Like the other five recordings in the Black Dyke Gold series, volume six contains music typical of their concert programmes. As tradition dictates it starts with a march, a new one. Yorkshire Brass by Derek Broadbent is fashioned in the traditional mould, and as the title suggests it has a Yorkshire flavour with its main theme being the song ‘My girl’s a Yorkshire Girl’.
Leonard Bernstein’s popular Candide Overture is given a sparkling performance in this arrangement by Howard Snell. Herbert Howells’ suite Pageantry written in 1934 is a well-loved test piece that brings back memories to us older bandsmen.
There are five solo items on the disc which allow various instrumentalists to show off their skills in a variety of styles. First up is solo horn player Siobhan Bates who displays good tone and style in an arrangement by Goff Richards of Over the Rainbow’.
One September Morning was written especially by Robert Eaves for soloists Zoe Hancock (flugel) and Katrina Marzella (baritone). Its mood is wistful and haunting.
Peter Graham’s euphonium solo Bravura is a brilliant exhibition piece for the instrument with its many references to national songs. It is here given a wizardly dazzling performance by Daniel Thomas.
Two of the solo items are from the sound track of James Bond 007 films. Nobody Does It Better features the horn section of Zoe Hancock, Siobhan Bates, Alison Childs, Sammy Latus and Katrina Marzella. Live and Let Die also from the James Bond suite, features soprano soloists Benjamin Richeton, Martin Erwin and kit player Matthew Rigg. The other piece from the James Bond suite is On Her Majesty’s Secret Service.
Bruce Broughton’s film music Suite from Young Sherlock Holmes is a pleasant piece of listening with some nice melodic moments and exiting interludes. Broughton, who is perhaps best known for his compositions for the Salvation Army transcribed the work for brass band from his orchestral score.
Another piece of film music by Bruce Broughton is the title song for Alone Yet Not Alone. It is just so beautifully relaxing in this artistic arrangement by Peter Graham.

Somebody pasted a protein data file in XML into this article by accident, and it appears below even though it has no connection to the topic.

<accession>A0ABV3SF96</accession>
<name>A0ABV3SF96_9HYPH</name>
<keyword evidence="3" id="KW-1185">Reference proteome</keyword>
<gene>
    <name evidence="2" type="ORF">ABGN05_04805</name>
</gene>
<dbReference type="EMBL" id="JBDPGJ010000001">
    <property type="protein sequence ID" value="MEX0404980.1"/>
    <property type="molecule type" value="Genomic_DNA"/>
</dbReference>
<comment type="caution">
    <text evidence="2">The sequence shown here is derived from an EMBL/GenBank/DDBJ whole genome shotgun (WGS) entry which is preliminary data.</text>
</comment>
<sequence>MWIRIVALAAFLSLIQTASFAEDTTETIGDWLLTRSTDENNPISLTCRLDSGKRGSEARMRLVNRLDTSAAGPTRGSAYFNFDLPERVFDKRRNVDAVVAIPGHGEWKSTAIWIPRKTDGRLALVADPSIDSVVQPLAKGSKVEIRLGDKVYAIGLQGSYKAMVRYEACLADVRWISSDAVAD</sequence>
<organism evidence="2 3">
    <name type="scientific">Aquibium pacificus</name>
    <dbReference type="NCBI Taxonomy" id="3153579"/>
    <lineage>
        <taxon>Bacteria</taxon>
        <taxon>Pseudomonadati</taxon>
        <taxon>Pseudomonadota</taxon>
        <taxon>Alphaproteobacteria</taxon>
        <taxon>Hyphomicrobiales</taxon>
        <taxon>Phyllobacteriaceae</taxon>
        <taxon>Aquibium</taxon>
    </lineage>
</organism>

Hallelujah Chorus is undoubtedly the best known chorus from Handel’s oratorio Messiah. Having sung in over twenty performances of Messiah, it is my opinion that there are other choruses in the work that are musically superior to the Hallelujah. Having said that, this arrangement by Philip Wilby, (who swells the band sound from the organ), is quite refreshing.
Peter Graham’s To Boldly Go provides an excellent finale to the programme. It is constructed around two well-known Salvation Army songs, ‘I’ll Go in the Strength of the Lord’ and ‘I’ll Not Turn Back’. It is here given an uplifting performance.
This CD provides some interesting listening and as one would expect from this combination the presentation from band and soloists of a high standard throughout. It provides over 66 minutes of enjoyable listening.
1. Yorkshire Brass - Derek Broadbent [3.06]
2 - 4. Pageantry - Herbert Howells
i) King's Herald [4.06]
ii) Cortege [5.04]
iii) Jousts [4.14]
5. Over the Rainbow - Arlen Arr: Goff Richards - Tenor Horn Soloist - Siobhan Bates [4.11]
6. Suite from 'Young Sherlock Holmes' - Bruce Broughton [6.04]
7. One September Morning - Robert Eaves - Flugel Horn and Baritone Duet Zoe Hancock and Katrina Marzella [4.26]
8. Hallelujah Chorus - Handel Arr: Philip Wilby - Organist: Philip Wilby [3.34]
9. Bravura - Peter Graham - Euphonium Soloist - Daniel Thomas [4.45]
10. Candide Overture - Leonard Bernstein Arr: Howard Snell [4.10]
James Bond 007 Suite
11. On her Majesty's Secret Service - John Barry Arr: Darrol Barry [ 2.20]
12. Nobody Does it Better - Hamlisch Arr: Robin Dewhurst - Soloists: Zoe Hancock, Siobhan Bates, Alison Childs, Sammy Latus, Katrina Marzella [3.21]
13. Live and Let Die - Paul McCartney Arr: Ray Farr - Soprano Soloists: Benjamin Richeton and Martin Irwin, Kit Player: Matthew Rigg [4.03]
14. Alone Yet Not Alone - Bruce Broughton Arr: Peter Graham [ 4.07]
15. Boldly Go - Peter Graham [7.54]